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Discussion Starter · #1 ·
How do other people with leg injuries/disabilities get in and out and use the clutch? I know OhioSpyderman dealt with issues and wound up selling his car. I hope I can avoid that conclusion.

Back on 7/9/22 I was at our cabin and stepped off a 1 inch high platform, my right foot slipped, my left leg bowed out and my quadriceps tore (a typical injury with people that have my disability but a first for me). In the clutch leg. Being out in the middle of literal nowhere, no help. Wound up belly crawling to a tree to pull myself up. Managed to get compression on it, had to make a cane to get around.

Well, the drive back home in the Stealth was brutal to say the least (Please God, no traffic jams). I had to recline the drivers seat fully, slide on top of the center console and use my hands to move my left leg into the car.

Wore a cast the first week, started rehab after that. I'm having to relearn how to walk once again. Stairs are the hardest to relearn. Every once in a while the leg will just go paralyzed for a split second, hence the cane full time now.

I have been able to drive the car again at this point but my entry/exit and my clutch work has totally changed and I'm wondering how other owners deal with this sort of thing. What I have to do now is do the butt plop in the seat and then swing my legs in one at a time which puts a lot more stress on the leather seats.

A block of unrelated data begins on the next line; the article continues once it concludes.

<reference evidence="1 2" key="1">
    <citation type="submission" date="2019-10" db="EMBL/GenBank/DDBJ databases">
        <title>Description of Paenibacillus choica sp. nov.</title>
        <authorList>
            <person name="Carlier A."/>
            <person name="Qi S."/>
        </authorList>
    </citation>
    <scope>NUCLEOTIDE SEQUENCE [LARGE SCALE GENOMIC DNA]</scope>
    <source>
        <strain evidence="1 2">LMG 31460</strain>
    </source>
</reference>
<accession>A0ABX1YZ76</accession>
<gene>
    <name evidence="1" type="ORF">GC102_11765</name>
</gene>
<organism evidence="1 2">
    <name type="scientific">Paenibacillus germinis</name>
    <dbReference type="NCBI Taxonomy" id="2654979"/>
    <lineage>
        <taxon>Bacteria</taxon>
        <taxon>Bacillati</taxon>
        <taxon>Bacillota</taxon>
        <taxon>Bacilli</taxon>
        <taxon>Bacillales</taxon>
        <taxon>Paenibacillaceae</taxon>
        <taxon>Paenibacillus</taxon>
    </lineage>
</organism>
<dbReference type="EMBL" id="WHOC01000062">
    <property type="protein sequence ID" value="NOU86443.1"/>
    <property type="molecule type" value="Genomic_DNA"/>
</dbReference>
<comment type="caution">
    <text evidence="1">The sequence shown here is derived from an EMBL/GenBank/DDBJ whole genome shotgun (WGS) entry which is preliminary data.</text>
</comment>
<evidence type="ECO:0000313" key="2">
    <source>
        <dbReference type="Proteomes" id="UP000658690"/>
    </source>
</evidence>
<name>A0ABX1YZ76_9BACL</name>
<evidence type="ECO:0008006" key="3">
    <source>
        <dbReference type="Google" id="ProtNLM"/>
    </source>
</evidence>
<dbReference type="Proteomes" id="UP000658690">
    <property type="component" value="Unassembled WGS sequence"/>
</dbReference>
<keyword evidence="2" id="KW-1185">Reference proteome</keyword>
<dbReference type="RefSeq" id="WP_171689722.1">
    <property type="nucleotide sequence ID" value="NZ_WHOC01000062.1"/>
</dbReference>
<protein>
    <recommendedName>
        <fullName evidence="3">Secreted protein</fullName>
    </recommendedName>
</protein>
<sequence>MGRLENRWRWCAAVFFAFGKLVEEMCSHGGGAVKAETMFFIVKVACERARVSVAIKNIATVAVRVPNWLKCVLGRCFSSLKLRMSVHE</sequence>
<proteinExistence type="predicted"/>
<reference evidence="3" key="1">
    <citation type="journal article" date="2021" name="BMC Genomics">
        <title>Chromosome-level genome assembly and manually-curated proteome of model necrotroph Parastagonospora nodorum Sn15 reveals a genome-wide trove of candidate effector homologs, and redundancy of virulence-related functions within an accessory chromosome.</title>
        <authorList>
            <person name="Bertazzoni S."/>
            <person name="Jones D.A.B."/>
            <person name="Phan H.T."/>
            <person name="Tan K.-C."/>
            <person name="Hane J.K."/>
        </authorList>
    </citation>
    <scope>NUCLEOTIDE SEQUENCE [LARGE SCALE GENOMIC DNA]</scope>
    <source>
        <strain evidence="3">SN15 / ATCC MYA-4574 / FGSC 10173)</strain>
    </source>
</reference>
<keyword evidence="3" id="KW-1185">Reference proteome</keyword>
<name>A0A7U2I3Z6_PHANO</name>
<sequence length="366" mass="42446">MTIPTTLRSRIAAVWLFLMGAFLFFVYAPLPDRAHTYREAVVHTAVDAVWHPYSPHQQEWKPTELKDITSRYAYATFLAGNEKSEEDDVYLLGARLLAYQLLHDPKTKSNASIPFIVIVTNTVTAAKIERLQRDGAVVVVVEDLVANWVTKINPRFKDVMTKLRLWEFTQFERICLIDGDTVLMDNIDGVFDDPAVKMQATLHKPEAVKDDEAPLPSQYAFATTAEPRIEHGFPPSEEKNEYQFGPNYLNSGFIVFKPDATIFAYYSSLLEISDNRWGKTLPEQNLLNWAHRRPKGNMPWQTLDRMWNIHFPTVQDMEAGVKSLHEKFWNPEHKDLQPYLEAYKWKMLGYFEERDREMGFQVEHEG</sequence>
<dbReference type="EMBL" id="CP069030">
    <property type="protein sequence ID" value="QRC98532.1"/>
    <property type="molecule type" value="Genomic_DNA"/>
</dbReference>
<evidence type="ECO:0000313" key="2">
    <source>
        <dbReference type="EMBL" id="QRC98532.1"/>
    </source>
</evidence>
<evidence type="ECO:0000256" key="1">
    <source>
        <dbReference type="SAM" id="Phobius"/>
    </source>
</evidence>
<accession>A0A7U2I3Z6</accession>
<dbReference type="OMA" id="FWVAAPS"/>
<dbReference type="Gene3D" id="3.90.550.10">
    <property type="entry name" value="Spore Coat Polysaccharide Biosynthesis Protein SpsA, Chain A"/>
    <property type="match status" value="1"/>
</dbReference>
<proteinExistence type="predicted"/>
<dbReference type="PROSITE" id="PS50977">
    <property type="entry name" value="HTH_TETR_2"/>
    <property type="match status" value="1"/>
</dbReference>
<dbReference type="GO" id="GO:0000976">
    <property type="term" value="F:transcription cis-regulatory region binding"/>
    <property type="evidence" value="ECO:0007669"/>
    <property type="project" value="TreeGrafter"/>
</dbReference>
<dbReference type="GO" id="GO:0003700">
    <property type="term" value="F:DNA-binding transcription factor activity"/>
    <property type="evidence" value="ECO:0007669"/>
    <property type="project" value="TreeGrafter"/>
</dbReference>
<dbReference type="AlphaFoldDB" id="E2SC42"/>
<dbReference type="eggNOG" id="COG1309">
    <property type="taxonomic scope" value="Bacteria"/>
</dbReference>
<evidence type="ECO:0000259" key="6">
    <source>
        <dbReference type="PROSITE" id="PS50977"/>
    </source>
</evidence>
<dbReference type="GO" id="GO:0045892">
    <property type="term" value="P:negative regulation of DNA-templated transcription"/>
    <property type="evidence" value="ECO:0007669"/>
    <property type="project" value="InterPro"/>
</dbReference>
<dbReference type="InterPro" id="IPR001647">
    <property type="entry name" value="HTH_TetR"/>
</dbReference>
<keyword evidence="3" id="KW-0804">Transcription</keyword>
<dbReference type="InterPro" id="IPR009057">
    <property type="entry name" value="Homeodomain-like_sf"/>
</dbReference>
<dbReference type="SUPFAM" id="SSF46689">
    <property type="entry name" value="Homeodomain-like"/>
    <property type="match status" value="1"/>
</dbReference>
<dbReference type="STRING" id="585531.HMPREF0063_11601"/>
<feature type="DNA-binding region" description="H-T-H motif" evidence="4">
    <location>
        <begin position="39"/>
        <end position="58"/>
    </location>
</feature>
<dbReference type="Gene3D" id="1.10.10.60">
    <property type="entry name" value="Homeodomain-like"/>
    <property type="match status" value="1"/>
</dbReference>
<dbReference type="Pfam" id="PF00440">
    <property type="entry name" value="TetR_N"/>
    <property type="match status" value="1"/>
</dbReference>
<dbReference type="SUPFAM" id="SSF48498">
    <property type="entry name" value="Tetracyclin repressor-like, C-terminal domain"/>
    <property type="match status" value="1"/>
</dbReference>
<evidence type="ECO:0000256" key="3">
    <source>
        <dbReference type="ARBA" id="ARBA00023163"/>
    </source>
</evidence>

What I'm having to do is pivot my ankle and let the clutch pedal slide under the shoe. I don't think I'm ever going to be able to lift the foot to shift again.

So, anyone have any tricks?

I really don't want to get to the point of selling my Stealth.
 

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You've got a few options for the clutch pedal:

1: Add a second vacuum booster (like a VH44) to the clutch circuit which will make the pedal effortless and will also reduce the stroke required to engage/disengage the clutch. I fitted one to my car at one point and could push the pedal with 1 finger.

It's reasonably un-invasive and is easily removed.

2: Fit an electronic clutch actuator (such as those found on the Mercedes A Class) and wire it up to a button on the gear lever through a PWM control unit of some kind - it doesn't leave you a plan B if it goes wrong though.

3: Do an AWD automatic conversion. A beefed up auto box with a shift box & paddle shifters would run rings around a manual any day of the week. It's more or less a bolt in conversion, keep all the old bits so they can be refitted at a later date if you wish. Alternatively, selling off the TT running gear would probably pay for the conversion.

I'm sure @Chris @ Rvenge Performance could shed some more light on the capabilities of the ATX box.

As for getting in and out....well that's a bit more tricky because of the size & shape of the car. You used to be able to get swivel seat bases/rails which would allow you to turn the seat 90 degrees and it would also lift slightly, but I don't think we would have the roof height for that and the seats are probably too low in the footwell of the car. Maybe talk to your local mobility specialist on options for this?

A seat cover will save the seat leather for the meantime.
 

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I was also "offered" the AWD auto option.
While it seemed like a good solution, I did not want to bastardize my #3 off the line Spyder VR4.
Your pristine low mileage Stealth should be in that same scenario.

Max, I LOVED my cars, and it seriously hurt to sell them, but "someone or something" told me it was time to let them go.
When I got in my Spyder and went to press on the clutch, and half hit the clutch and brake, it was TIME.